On a rainy night in early April, Patrick Dempsey performed his final scene as Dr. Derek Shepherd and walked off the set of Grey’s Anatomy for the last time. There were no tears, no goodbye party, no last-minute dash to the costume department to retrieve his favorite pair of scrubs. It was, as Dempsey would describe it, like “just another workday.”
“It was very quiet,” Dempsey, 49, says two weeks later while sitting in his favorite restaurant, Feed Body & Soul, in Venice Beach, California. “It was very poetic. I got in my car, got in rush-hour traffic, and two hours later I was home.”
As fans—or anyone with a Twitter account—learned, the April 23 episode of Grey’s was the end of the road for McDreamy. His character’s death wasn’t exactly a surprise. Dempsey had been absent for six episodes this season—the first time in the show’s 11 seasons that he hadn’t appeared in every episode. In the past few weeks, legions of fans have been turning to social media to warn ABC and creator Shonda Rhimes that they’re playing with fire by even teasing such a mammoth development. “If something will happen to Derek I don’t know if I can still look forward to more episodes,” wrote one fan. Another vowed on Dempsey’s Facebook page, “I have never missed one episode but I swear if [Rhimes] kills you off I’m done.”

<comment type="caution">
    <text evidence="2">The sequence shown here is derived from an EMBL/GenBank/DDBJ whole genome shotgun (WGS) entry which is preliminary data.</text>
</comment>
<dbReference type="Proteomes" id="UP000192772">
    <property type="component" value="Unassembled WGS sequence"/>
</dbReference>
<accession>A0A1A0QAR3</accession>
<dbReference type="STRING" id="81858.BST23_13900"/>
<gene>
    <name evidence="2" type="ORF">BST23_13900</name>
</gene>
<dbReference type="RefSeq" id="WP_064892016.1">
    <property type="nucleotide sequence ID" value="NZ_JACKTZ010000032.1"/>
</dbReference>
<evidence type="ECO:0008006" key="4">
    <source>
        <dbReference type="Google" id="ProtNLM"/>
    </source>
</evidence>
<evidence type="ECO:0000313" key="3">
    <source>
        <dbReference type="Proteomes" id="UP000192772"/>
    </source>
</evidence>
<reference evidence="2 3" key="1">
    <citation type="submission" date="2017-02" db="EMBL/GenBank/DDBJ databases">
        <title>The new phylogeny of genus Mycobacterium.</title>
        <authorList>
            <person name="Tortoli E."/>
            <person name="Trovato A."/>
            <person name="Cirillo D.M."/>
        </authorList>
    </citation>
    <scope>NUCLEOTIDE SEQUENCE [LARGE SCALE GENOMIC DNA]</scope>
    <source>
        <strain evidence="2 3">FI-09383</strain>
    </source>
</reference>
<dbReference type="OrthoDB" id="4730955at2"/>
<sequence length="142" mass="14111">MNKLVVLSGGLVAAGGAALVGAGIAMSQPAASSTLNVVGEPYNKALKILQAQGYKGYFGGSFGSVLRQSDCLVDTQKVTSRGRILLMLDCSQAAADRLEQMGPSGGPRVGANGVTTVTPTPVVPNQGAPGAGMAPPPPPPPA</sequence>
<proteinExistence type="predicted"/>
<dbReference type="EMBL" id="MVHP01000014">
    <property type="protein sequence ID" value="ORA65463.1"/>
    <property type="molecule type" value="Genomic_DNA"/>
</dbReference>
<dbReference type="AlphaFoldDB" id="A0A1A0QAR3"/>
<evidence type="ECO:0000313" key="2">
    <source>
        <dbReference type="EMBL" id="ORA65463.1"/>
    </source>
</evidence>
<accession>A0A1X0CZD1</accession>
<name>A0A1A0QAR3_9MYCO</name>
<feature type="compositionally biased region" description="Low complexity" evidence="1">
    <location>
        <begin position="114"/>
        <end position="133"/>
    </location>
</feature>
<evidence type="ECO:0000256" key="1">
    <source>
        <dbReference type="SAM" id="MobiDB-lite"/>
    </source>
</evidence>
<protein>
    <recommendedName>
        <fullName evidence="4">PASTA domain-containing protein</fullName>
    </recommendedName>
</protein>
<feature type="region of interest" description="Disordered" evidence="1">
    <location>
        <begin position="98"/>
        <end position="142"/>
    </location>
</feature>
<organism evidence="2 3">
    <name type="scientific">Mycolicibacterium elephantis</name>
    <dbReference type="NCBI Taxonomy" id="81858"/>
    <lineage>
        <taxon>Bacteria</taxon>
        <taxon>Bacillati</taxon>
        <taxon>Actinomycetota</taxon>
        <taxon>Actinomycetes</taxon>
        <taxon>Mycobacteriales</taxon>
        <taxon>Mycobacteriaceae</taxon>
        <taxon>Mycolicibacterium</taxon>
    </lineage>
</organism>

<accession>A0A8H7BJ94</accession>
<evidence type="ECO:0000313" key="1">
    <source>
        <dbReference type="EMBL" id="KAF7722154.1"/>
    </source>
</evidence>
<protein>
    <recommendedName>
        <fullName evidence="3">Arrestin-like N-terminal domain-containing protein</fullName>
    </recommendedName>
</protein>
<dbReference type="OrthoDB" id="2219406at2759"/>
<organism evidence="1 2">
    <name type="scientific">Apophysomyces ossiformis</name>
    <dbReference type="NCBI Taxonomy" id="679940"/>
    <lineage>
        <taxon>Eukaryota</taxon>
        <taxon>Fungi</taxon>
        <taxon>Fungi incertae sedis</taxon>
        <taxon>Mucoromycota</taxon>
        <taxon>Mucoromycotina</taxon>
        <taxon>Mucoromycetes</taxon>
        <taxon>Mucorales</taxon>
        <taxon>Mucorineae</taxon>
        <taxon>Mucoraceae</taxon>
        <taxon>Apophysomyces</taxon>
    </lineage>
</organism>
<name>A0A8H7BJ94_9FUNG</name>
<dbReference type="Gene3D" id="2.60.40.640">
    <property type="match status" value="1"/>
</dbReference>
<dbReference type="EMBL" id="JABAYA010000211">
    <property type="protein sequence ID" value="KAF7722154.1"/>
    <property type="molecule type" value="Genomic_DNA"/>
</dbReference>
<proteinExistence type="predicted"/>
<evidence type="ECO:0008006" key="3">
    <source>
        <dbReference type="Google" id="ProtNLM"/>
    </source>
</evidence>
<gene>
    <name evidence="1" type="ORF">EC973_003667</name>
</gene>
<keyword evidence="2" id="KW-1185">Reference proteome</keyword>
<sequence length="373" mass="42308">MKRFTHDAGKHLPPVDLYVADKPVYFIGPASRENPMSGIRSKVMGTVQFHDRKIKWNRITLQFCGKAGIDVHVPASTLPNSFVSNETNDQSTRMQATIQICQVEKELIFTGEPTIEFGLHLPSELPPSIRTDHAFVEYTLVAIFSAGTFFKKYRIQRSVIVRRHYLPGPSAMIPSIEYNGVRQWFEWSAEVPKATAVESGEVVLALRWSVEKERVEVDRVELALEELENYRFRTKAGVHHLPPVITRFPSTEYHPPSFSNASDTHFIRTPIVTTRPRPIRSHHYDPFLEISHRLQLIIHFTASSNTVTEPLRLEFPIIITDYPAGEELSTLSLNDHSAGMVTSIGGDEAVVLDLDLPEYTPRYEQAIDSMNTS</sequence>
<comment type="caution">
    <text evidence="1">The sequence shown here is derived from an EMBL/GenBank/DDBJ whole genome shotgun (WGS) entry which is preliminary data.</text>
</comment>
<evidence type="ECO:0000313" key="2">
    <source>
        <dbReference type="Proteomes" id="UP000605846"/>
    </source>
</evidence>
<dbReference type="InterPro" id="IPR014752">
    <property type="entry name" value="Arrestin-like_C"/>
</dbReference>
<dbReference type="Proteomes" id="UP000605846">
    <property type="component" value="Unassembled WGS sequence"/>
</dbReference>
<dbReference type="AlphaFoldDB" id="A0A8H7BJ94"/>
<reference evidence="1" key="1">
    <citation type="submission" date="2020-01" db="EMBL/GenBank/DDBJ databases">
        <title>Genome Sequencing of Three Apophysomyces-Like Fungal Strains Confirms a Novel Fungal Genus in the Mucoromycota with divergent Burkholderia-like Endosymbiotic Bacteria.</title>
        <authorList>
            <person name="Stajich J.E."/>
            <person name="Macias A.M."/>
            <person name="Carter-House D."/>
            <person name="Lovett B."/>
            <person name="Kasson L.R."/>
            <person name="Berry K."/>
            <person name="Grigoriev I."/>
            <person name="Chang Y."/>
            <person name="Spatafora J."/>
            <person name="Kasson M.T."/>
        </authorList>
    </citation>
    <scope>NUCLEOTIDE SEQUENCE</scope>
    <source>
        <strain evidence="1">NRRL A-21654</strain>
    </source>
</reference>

Dempsey is no stranger to his rabid female fan base—he even suggests that killing Derek may not be in the drama’s best interest. “Shepherd is a beloved character. People don’t want to lose him,” insists the actor. “He’s been in their lives for over 10 years.” But it turns out that he didn’t really have a say in the abrupt decision. “Things happened very quickly. We were like, ‘Oh, this is where it’s going to go,’ ” Dempsey says with a blank stare. “I think it will be very shocking for fans, the way it happens. It’s really going to be powerful. I’m anxious to see what the response will be.”
Killing a main character isn’t an unprecedented move, especially when it involves a central actor who wants to leave a popular show. Downton Abbey offed Matthew Crawley (Dan Stevens) in a car crash in 2013. The Good Wife pulled off a spectacular shocker a year later, gunning down Will Gardner (Josh Charles) in the courtroom. But those deaths were predetermined; there was no time left on the actors’ deals. Dempsey, like his costar Ellen Pompeo, signed a two-year contract extension in 2014 that would keep Mer-Der on the series through 2016. If killing Dempsey’s character in the first year of his two-year pact was the plan all along, neither ABC nor Dempsey is saying so.